3/4 c. (1 1/2 sticks) butter, softened
3/4 c. packed brown sugar
2/3 c. molasses
1 large egg
1 tsp. pure vanilla extract
3 1/4 c. all-purpose flour
1 tbsp. ground ginger
1 tsp. baking soda
1 tsp. ground cinnamon
1/2 tsp. ground cloves
1/2 tsp. kosher salt
1/4 tsp. ground nutmeg
Sugar Cookie Icing, for decorating
Sprinkles, for decorating
In a large bowl using a hand mixer, beat butter, brown sugar, and molasses until fluffy, about 2 minutes. Add egg and vanilla and beat until combined.
In a medium bowl, whisk flour, spices, baking soda, and salt until combined. With the mixer on low, gradually add dry ingredients to wet ingredients until dough just comes together. (Do not overmix!)
Divide dough in half and create two discs. Wrap each in plastic wrap and chill until firm, about 2 to 3 hours.
Preheat oven to 350° and line two large baking sheets with parchment paper. Place one disc of dough on a lightly floured surface and roll until 1/4″ thick. Cut out gingerbread men with a 3″ wide cutter and transfer to baking sheets.
Bake until slightly puffed and set, 9 to 10 minutes, depending on the size of your cookie cutters. Let cool on baking sheets for 5 minutes before transferring to a cooling rack to cool completely.
Repeat with remaining disc of dough. Decorate with icing and sprinkles as desired.
An Excerpt from The Little White Christmas Lie
FREE FOR A LIMITED TIME
Carson went to the kitchen with every intention of spilling his story to his family, but the only person he found was his grandmother. She had her gray hair tied up in a ribbon, an apron over her jeans and sweater, and a welcoming smile on her face. She held out her arms for a hug as soon as Carson walked in.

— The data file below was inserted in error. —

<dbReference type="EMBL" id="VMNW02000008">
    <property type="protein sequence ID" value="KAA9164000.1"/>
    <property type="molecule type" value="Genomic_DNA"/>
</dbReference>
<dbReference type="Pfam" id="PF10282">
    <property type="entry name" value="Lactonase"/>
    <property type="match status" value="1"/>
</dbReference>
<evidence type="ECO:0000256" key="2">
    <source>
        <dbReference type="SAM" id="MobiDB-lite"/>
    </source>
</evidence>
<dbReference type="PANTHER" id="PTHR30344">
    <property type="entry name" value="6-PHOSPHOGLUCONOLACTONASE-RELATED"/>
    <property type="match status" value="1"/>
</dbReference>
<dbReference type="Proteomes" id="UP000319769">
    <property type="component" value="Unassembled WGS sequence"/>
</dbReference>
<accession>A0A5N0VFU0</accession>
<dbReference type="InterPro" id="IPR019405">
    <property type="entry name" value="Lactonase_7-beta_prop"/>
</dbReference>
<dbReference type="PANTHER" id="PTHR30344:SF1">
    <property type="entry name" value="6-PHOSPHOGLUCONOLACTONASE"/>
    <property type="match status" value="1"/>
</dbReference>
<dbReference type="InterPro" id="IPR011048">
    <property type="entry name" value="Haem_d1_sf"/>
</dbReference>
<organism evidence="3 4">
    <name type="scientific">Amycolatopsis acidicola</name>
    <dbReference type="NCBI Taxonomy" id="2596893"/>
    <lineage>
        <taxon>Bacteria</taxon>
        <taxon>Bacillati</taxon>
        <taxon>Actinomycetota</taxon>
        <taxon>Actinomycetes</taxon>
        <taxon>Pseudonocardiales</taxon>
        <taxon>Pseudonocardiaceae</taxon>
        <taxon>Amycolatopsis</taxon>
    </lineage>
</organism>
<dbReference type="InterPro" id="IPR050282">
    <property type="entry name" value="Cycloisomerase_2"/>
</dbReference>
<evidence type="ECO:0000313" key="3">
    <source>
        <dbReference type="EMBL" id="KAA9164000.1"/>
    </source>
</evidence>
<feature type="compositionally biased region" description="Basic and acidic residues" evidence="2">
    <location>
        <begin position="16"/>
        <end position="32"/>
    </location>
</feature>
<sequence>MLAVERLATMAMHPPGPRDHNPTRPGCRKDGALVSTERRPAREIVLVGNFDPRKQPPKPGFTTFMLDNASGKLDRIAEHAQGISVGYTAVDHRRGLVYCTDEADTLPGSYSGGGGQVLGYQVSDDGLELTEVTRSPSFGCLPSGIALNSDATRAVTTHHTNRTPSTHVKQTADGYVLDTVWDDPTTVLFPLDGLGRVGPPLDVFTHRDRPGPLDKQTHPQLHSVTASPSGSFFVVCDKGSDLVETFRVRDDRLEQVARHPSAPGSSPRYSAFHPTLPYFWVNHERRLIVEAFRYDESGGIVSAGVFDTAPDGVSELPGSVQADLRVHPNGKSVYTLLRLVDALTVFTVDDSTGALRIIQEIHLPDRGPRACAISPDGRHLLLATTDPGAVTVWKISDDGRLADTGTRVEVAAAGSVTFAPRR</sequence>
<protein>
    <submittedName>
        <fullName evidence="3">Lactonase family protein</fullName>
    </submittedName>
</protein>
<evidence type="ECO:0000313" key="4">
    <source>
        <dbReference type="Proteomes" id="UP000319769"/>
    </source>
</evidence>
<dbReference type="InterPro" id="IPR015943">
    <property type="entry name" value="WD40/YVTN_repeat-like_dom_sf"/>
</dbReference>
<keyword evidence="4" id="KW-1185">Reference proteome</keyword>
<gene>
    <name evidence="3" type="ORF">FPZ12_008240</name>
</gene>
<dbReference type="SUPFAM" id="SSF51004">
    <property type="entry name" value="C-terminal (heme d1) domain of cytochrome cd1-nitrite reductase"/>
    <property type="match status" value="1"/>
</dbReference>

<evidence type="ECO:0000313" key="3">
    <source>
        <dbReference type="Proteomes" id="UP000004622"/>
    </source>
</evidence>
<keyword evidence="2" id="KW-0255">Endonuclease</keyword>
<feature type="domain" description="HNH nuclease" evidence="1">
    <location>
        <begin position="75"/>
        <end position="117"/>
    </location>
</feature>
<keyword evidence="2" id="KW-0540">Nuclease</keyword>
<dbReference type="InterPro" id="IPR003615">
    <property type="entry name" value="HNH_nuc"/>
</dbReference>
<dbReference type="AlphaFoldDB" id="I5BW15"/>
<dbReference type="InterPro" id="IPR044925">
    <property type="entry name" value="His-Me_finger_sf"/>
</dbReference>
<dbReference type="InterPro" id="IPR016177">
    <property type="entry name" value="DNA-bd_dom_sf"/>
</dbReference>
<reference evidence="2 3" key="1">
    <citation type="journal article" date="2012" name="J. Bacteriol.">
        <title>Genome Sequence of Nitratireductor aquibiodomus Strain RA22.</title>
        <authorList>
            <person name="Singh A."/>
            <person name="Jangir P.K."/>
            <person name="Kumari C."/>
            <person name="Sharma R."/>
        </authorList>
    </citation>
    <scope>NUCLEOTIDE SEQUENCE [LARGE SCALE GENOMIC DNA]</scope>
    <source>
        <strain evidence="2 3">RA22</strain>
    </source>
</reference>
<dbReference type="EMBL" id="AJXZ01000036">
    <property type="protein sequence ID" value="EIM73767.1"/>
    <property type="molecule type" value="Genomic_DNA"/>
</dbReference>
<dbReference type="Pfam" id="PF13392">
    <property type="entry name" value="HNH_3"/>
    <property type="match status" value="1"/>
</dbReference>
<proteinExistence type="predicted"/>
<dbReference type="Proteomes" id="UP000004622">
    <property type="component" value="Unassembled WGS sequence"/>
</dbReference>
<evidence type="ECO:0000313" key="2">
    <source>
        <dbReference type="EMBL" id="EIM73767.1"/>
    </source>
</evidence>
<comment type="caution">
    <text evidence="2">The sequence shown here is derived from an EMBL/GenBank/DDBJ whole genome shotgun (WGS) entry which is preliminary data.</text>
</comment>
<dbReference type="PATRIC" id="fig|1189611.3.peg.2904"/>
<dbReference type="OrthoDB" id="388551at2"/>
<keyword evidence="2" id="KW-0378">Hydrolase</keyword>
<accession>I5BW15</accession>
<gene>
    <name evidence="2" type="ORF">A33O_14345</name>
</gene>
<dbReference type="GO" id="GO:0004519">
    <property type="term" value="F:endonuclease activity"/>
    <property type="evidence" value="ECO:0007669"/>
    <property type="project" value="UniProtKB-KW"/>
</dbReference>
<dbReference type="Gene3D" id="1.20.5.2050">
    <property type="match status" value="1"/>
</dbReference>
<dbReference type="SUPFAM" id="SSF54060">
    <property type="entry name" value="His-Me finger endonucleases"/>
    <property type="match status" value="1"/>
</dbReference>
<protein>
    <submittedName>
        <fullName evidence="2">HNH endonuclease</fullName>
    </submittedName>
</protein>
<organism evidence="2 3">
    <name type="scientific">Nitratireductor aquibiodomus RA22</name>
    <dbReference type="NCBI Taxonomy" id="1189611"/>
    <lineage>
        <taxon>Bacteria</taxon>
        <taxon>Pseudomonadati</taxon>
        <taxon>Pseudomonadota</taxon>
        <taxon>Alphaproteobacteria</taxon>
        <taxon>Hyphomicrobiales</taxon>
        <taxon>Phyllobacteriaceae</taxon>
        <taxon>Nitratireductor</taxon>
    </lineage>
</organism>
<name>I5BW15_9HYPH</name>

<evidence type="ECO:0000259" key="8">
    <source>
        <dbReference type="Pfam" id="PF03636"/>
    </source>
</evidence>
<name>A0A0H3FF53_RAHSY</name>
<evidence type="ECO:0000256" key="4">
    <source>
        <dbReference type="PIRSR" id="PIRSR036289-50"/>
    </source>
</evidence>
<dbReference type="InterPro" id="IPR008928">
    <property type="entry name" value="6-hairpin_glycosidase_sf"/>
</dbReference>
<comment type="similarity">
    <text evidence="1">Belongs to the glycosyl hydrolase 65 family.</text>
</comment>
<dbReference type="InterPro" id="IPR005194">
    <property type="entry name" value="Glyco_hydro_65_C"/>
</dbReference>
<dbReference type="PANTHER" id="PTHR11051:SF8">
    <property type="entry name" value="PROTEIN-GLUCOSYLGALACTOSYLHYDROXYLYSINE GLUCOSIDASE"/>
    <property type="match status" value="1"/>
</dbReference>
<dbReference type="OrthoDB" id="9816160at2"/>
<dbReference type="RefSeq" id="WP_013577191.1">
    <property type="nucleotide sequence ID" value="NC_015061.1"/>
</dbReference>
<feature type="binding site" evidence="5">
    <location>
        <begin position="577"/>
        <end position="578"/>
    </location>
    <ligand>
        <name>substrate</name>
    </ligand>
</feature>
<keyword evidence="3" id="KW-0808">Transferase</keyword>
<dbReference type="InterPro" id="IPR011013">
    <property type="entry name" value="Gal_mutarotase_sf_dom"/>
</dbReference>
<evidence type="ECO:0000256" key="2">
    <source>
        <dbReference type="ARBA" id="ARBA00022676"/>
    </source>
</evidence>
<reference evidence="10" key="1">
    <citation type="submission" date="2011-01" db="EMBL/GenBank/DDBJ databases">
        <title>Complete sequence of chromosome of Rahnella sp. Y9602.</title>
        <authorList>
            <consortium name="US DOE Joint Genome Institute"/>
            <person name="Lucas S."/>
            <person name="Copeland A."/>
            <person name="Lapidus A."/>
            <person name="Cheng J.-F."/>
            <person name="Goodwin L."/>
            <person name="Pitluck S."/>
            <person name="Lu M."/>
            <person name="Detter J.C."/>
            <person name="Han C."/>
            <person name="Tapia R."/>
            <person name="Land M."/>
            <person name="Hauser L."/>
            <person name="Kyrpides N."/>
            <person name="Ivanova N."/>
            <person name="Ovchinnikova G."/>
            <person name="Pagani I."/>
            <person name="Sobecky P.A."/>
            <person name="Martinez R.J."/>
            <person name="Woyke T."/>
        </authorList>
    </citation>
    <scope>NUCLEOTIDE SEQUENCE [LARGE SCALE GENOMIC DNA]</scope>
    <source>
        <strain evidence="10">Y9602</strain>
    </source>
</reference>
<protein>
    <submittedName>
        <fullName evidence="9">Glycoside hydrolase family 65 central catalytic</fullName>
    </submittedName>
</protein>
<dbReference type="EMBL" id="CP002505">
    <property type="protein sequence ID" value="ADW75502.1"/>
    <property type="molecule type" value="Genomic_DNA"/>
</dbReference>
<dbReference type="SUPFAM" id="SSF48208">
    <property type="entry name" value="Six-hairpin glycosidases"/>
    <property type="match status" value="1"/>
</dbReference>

He gathered her against him, inhaling her warm scent. She always smelled of vanilla with a touch of cinnamon.
“You know Millie and I aren’t engaged, right?” Carson pulled away from her.
“Of course, darling.” She turned back to her rolling pin and dough on the counter. “I had rather hoped, of course…but it did seem too good to be true.” She flashed him a quick smile and a wink. “Did she tell you I had called her?”
After Carson nodded she said, “Why don’t you tell me what really happened?”
Carson took a seat at the kitchen table and watched his grandmother use a cookie cutter on the dough while he filled her in.
After he’d finished, she said, “And now, what are we going to tell everyone else?”
Carson blinked. “We’re going to tell them exactly what I just told you.”
His grandmother tsked her tongue. “No. That’s boring. We need a story.”
“I think Millie would prefer boring honesty,” Carson said.
Using a spatula, his grandmother carefully transported a freshly cut gingerbread man from the counter to a parchment-covered baking sheet. “I don’t believe that for one second,” she said. “Have you even read any of her books?”
“Granny, I’m not really her target audience.”
“And why not?” She pinned him with her stare.
He lifted his shoulder. “If things work out, I promise I’ll read one of her books.”
His grandmother banged her cookie cutter on the counter. “You’re doing it all backwards. You have to read the book first!” Sighing and shaking her head, she returned to her cookies. “It’s a wonder you ever made it through school.”
“Romance novels weren’t required reading in the business program.”